Presentation on theme: "Building Strong School Teams Title I School Improvement Workshop."— Presentation transcript:
Building Strong School Teams Title I School Improvement Workshop
Essential Questions What does a well-functioning team look like? What does it look like when there is a lack of trust? How do we confront distrust? How do we begin to rebuild or strengthen trust?
Celebrations Think about something that is going well that you want to share with the rest of the team.
PLC Audit Complete audit individually Discuss audit with team What items did you rate the same? Where did the ratings differ? Come to consensus about where you are at this point.
Study Whats working? What isnt working? –What changes need to be made? –What needs to be abandoned?
Leading with Trust How to Build Strong School Teams
BARRIERS TO TRUST
Distrust is the confident expectation that anothers motives, intentions, and behaviors are sinister and harmful to ones own interests. In interdependent relationships, this often entails a sense of fear and anticipation of discomfort or danger. Distrust naturally prompts us to take steps that reduce our vulnerability in an attempt to protect our interests. Accordingly, our distrust of others is likely to evoke a competitive (as opposed to cooperative) orientation that stimulates and exacerbates conflict. ~Lewicki and Tomlinson, 2003
Barriers to Trust Discuss: What barriers to trust exist in your school? Fear Betrayal Carousel of Leadership Unions and School Leadership Confrontations Inappropriate Staff Development
Research Study on Trust Read Research and Trust: Facts and Definitions Individually complete section, You and Your School Compare where each team member rated various groups within the school Were your perceptions similar or different?
Distrust and PLCs Trust is necessary to the implementation of a PLC Trust cannot be assumed – it must be assessed
Rebuilding or Strengthening Trust Three levels of trust-building activities –Low, high or medium Personal vs Interpersonal
Building personal capacity has to do with the active and reflective construction of knowledge. It begins with a confrontation with the values, assumptions, belief systems, and practices that individuals embrace… This knowledge empowers them to begin a search for new knowledge and to reconstruct their personal narrative. Coral Mitchell and Larry Sackney, as quoted in Leading with Trust
Personal Capacity Face your Fears –Pain to Power Chart –Dialogue with a Trusted Colleague –Identify What You Control Ask for Feedback –Self-reflection –Feedback from Staff
Additional Personal Capacity Have a Positive Attitude Keep Your Sense of Humor Continue to Get Feedback Johari Window Self-assess Trust Yourself Walk your Talk
"If you can laugh together, you can work together" ~Robert Orben Link to gratitude dancegratitude dance
Interpersonal Capacity Student Learning Build Relationships Facilitation Team Staff Feedback Have Fun Acceptable Conduct Personal Stories Real Issues on the Table Issues to Actions
Ive Been Framed Individually reflect on: 1.My personal beliefs about student learning 2.Why I became a teacher 3.Why I choose to stay in this career in a school In pairs and then groups of two pairs, reflect on the answers. This is a simple sharing not a time to comment on anyones answers. The principal should share his or her ideas after everyone else.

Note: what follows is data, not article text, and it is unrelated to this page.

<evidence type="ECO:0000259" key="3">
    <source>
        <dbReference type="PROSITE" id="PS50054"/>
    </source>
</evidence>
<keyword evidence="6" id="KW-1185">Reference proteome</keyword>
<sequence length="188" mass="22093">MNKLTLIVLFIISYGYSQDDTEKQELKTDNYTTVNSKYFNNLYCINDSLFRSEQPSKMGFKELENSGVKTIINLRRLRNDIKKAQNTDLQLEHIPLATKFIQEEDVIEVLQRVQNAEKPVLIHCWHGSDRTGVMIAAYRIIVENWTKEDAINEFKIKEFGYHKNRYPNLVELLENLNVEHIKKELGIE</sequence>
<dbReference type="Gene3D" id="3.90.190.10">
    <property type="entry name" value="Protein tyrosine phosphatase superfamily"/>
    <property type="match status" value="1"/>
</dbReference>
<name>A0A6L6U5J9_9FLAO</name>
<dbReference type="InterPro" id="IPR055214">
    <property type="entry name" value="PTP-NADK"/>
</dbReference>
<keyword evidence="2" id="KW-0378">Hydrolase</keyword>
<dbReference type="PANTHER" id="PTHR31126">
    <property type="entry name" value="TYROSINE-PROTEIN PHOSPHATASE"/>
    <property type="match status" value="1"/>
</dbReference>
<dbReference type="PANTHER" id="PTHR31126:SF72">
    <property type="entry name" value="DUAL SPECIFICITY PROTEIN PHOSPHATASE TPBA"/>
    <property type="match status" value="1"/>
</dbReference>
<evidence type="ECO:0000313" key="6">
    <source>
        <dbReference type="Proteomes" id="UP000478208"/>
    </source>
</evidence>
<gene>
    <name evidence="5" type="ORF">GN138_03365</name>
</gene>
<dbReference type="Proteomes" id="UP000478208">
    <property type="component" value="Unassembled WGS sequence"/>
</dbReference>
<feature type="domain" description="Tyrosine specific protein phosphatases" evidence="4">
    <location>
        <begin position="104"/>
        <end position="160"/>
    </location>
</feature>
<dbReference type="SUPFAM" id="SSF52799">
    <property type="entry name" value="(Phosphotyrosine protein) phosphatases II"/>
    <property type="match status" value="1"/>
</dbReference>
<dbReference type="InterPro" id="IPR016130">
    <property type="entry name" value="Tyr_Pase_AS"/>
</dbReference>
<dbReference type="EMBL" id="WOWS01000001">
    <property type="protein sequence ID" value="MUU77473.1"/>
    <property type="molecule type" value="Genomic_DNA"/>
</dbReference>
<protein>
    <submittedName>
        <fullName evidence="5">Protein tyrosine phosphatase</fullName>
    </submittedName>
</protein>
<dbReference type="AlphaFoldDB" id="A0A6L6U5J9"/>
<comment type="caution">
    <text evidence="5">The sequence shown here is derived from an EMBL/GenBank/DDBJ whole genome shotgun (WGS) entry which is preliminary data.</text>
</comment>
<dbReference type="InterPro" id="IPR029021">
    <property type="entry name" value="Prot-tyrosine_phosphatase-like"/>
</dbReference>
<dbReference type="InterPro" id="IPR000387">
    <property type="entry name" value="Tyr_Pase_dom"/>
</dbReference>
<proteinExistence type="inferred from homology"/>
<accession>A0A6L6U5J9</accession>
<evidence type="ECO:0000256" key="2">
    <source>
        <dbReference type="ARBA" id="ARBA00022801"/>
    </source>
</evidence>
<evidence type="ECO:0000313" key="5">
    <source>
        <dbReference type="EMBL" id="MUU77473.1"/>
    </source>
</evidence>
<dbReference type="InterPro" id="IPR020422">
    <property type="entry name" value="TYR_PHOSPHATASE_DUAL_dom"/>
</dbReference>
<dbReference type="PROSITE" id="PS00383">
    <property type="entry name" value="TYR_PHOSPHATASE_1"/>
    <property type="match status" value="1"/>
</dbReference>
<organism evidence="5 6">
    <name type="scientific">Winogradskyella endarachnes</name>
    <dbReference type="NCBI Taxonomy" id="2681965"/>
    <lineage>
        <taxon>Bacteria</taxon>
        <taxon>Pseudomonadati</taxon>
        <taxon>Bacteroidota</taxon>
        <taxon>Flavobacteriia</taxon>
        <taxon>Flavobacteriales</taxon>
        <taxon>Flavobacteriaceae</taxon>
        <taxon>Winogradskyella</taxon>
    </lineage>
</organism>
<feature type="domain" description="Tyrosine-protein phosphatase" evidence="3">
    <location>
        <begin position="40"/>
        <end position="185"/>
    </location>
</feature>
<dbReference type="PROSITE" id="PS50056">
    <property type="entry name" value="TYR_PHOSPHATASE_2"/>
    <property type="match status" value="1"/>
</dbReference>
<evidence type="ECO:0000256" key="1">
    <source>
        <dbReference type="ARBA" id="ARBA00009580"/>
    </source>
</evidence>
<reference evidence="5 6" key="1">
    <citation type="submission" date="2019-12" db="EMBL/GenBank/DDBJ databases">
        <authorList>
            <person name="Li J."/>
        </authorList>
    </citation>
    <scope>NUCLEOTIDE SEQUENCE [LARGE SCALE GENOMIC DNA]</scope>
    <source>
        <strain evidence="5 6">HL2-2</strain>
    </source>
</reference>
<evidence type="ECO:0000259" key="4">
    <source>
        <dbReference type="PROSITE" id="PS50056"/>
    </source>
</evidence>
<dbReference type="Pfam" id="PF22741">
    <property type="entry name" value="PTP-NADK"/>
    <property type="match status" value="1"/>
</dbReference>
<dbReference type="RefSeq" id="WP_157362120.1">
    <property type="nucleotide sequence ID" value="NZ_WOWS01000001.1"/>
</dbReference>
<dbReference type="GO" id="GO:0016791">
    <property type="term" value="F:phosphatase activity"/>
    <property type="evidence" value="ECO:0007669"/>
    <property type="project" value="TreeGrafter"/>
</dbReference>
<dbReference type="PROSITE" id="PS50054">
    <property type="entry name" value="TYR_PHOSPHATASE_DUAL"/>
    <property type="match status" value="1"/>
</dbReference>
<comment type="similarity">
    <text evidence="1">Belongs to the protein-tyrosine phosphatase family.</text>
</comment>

Hot Buttons These things/actions are critical to the success of the team These things/actions pull our team off-task When our team…I feel a real sense of accomplishment These are my Hot Buttons on the team This is my symbol for a well-functioning team
On the Table or Under the Table? Open up about them –Least serious to most serious –Better to deal with before they get worse Activity page 68 in Leading with Trust –Use questions to get staff to talk about why this occurs –Pretend in parking lot and put comments on sticky notes –Sort as a group
Action Plan Deal with the issues now on the table –Level One Fix What need to be fixed immediately –Level Two Fix Improve the process the led to the problem –Level Three Fix Improve or redesign the system that created the process that caused the problem
Build on Success Brainstorm specific success Divide large group into smaller ones Brainstorm actions that led to the success Small groups report out Large group, list common themes and actions Apply these strategies and actions to a new problem
Graffiti Board Useful for getting other perspectives Quick, people can do on own time The problem proposer can evaluate the suggestions and choose those that will work Link
Open Space Technology People who are ready, willing and able will focus on issues they are passionate about. 1.Open space 2.Facilitator introduces theme and staff volunteer to facilitate a topic 3.The rest of the staff determines which group to join 4.Groups move to other areas to work.
Summary PLC development is ongoing There will be bumps in the road Trust is vital to strong PLCs Trust can be strengthened High trust = high problem solving ability
Resources Gregory, G & Lin Kuzmich (2007). Teacher Teams that Get Results. Stephenson, S. (2009). Leading with Trust: How to Build Strong School Teams